I caught MythBusters last night (note that the episode description for that episode is not up as of this posting — original airdate 27 August 2008) to see their take on some of the common claims of moon hoax conspiracy theorists. [Trailer here.] As always they did a lot of things right and some things wrong. My thoughts after the fold.
I’ll start with what they did right.
1) They covered some of the most basic arguments for the moon landing being hoaxed: the astronauts in shadow shouldn’t be so bright in the pictures, the flag shouldn’t be “waving”, footprints shouldn’t leave clear imprints in dry sand, and the videos of the astronauts are just slow-mo. Those are pretty common and easily tested, so kudos.
2) They proved that there’s man-made technology on the moon by demonstrating that a laser pointed at a retroreflector returns a signal that is distinct from a signal returned from a generic point on the moon’s surface. Pretty hard to refute that unless you’re completely deluded (yes, I know, some people are that deluded).
3) They explained why their results made sense (i.e., the scientific principles behind why the astronaut is illuminated, etc). I won’t go into these here, as Phil Plait already did a great job of this. Explaining why something is is as important as explaining why it isn’t. So…awesome.
What they did wrong.
They ridiculed. It was mostly subtle, but it was there. I get that they aren’t trying to convince the true believers, because you pretty much can’t. However, I hear lots of otherwise intelligent people express doubts about the moon simply because of a poor understanding of science, not because they’re crazy. I’m sure they would benefit from a show like this, but I doubt they’ll like it much if it makes them feel stupid. I get that the myth is perpetuated by conspiracy theorists, but it’s believed by relatively innocent (albeit somewhat ignorant) people. If this show was aimed at the fence-sitters and not-quite-convinced, they probably should have toned it down a little so as not to be too off-putting. When battling the conspiracy theorists, ridicule away — it’s not like they’re going to change their mind anyway. But we want more people interested in this stuff, so in the context of a show on Discovery aimed at the mainstream, nicer is better.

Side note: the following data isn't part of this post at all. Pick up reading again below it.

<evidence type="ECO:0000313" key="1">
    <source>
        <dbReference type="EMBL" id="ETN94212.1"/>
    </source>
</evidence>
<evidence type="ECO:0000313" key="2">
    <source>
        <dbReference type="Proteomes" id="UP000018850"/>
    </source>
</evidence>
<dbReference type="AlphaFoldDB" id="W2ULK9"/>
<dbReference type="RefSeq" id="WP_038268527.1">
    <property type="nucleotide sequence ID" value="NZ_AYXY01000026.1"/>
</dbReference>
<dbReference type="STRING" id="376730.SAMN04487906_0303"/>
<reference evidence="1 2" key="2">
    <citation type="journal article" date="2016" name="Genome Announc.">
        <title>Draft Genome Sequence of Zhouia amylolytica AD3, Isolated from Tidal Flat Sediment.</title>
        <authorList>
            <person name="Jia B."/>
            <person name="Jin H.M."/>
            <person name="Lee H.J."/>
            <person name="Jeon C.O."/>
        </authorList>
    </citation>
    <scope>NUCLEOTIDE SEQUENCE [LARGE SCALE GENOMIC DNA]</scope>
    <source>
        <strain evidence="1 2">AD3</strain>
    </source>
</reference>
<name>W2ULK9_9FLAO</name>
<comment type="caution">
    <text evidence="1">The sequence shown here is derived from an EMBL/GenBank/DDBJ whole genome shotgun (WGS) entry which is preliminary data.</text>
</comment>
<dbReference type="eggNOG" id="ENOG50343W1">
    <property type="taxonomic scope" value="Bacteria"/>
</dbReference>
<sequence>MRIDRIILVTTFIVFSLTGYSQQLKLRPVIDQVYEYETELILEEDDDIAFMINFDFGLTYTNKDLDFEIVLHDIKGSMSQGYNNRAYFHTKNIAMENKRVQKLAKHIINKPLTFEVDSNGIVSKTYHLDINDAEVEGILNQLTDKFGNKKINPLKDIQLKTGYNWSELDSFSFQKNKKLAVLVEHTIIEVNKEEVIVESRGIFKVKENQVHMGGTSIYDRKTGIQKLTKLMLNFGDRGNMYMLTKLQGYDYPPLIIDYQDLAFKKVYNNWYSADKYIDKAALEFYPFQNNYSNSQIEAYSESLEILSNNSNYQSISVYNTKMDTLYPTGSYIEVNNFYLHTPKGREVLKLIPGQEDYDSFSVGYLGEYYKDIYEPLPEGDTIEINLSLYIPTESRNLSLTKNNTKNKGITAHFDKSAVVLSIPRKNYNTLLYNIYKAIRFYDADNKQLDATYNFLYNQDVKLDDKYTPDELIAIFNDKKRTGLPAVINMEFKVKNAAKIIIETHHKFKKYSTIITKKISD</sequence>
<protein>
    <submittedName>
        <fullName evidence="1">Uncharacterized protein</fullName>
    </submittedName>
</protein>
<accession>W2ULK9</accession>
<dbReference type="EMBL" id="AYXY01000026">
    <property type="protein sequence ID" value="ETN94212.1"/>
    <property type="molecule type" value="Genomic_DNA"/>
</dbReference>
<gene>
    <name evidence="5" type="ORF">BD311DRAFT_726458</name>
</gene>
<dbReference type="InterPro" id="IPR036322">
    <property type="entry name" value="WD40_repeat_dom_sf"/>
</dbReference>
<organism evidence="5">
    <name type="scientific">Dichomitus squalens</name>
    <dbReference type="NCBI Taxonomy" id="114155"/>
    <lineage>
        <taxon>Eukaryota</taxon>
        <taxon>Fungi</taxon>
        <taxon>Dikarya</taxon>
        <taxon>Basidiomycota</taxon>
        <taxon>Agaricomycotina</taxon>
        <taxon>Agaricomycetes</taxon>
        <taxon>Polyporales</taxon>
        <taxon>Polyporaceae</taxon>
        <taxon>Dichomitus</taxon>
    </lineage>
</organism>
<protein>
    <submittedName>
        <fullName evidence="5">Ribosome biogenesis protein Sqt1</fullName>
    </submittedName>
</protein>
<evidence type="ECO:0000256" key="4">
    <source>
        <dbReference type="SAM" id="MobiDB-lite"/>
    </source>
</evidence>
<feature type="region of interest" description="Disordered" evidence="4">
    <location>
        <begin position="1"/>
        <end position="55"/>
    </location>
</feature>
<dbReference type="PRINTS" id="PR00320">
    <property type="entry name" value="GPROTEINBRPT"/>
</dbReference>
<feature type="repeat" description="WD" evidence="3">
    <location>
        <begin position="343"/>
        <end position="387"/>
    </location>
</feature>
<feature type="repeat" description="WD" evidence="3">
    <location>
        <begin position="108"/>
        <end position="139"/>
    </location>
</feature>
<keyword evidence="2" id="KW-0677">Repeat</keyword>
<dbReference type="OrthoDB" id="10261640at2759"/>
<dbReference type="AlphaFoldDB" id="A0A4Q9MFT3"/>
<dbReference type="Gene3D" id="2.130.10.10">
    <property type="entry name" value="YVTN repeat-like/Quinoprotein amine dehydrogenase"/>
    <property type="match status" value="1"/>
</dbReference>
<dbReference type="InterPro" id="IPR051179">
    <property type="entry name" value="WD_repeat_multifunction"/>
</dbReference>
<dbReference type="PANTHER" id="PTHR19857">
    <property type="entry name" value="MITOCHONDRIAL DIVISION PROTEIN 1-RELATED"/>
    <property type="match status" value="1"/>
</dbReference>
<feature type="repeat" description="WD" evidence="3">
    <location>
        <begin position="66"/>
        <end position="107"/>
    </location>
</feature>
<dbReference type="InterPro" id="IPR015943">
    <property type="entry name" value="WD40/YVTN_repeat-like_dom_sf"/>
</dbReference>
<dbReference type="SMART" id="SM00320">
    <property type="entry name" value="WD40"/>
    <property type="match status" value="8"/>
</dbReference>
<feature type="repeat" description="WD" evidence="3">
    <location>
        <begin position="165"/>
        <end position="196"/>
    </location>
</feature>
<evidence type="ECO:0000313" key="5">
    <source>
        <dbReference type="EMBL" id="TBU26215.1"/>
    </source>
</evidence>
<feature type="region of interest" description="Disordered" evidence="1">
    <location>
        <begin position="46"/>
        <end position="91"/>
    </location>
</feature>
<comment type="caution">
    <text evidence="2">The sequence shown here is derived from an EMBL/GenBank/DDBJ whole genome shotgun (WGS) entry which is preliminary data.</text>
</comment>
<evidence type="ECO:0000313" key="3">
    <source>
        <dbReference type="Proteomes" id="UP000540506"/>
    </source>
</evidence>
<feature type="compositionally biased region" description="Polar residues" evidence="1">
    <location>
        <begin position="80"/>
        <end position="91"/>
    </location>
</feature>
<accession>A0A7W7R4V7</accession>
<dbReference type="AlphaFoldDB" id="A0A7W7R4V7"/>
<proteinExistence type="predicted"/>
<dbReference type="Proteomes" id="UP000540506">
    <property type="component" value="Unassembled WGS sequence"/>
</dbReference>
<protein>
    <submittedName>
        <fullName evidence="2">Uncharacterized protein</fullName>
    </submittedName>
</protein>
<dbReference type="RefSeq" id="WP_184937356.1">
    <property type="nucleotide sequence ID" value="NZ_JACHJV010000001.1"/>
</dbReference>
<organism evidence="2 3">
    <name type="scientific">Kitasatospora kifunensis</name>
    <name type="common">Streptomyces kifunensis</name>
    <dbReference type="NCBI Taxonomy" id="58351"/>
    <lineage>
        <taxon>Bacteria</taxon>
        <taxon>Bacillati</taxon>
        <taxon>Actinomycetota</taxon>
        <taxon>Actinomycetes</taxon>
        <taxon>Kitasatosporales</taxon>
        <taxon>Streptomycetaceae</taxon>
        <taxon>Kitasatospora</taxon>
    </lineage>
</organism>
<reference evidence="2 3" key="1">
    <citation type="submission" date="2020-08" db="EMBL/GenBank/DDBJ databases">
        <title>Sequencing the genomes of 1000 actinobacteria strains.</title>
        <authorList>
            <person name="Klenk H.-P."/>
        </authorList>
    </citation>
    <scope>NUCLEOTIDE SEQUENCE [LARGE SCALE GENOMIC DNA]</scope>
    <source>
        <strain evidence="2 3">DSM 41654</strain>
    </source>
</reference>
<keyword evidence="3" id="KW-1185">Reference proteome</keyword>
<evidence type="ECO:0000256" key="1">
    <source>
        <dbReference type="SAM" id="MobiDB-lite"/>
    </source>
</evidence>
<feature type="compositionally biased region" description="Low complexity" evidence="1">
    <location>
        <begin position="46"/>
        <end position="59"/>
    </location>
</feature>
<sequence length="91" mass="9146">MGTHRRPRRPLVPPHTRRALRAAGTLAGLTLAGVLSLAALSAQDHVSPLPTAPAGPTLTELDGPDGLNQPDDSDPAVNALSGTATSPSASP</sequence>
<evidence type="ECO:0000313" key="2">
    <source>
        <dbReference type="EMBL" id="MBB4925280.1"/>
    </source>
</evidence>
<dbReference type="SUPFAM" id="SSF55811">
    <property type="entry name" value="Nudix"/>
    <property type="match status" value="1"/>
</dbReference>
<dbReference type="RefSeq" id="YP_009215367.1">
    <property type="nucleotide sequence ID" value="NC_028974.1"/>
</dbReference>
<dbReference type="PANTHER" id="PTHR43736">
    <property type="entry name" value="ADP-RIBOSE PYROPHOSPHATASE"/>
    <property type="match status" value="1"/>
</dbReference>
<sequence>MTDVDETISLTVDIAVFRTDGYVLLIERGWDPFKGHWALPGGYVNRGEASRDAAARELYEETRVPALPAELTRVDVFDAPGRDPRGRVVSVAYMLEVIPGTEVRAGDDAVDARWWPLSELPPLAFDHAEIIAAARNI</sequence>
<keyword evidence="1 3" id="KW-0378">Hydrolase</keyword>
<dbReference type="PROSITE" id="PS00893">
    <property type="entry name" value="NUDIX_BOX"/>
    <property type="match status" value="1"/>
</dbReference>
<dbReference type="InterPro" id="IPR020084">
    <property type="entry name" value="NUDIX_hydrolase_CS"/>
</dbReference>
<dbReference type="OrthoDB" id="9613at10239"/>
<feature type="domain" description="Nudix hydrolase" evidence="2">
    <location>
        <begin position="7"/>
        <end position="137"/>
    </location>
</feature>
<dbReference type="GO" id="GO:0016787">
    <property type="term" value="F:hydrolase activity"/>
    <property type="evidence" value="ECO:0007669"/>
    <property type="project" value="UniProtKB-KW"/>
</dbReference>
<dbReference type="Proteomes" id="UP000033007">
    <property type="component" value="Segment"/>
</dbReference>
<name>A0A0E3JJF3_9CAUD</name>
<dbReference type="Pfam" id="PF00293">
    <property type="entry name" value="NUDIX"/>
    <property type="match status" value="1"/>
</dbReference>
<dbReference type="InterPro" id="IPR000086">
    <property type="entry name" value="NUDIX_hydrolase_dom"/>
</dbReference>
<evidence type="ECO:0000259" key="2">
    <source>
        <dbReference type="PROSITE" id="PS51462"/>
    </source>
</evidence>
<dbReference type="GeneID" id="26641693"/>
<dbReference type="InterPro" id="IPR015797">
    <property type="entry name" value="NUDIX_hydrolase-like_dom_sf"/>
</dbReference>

My partner coyly pointed out to me that what the MythBusters essentially did was demonstrate convincingly how the moon landing could have been faked — retroreflector notwithstanding. For example, they set up a perfect replica of the moon’s surface and found that yes we can see the astronaut in the shadow. Say I’m a conspiracy theorist. You know what I’m thinking? “Ok fine, we were wrong about why the picture was a fake, but you just showed how they did fake it.” I don’t know how to solve that problem, except that the subsequent demonstration with the laser blew everything else out of the water anyway. But all I could do was sigh because I know he’s right.
Ultimately it was a good job. It could have been improved with them providing other resources for more information (such as Phil Plait’s site) — I didn’t see that, but I may have missed it. I also would have preferred a more reasoned and inquisitive tone. They myths are ridiculous, but their show is supposed to be “we don’t just tell the myths, we put them to the test”. It’s not a true “test” when you’re cocky about the results. From a conspiracy theorist perspective, that attitude just proves they’re not giving the hoax “theory” a fair chance. We want to eliminate that argument from their repertoire — the moon hoax has been given too much consideration already, let’s not let them so easily dismiss what’s been done by spoon-feeding them criticisms.
My nit picks are really nitpicky, so I hope I didn’t give a bad impression. I just have high standards. See it, love/hate it, read about the topic further. I’ve provided several links above. I won’t link to the conspiracy sites themselves in this case, but if anyone wants a laugh/cry just Google “moon hoax” and click away.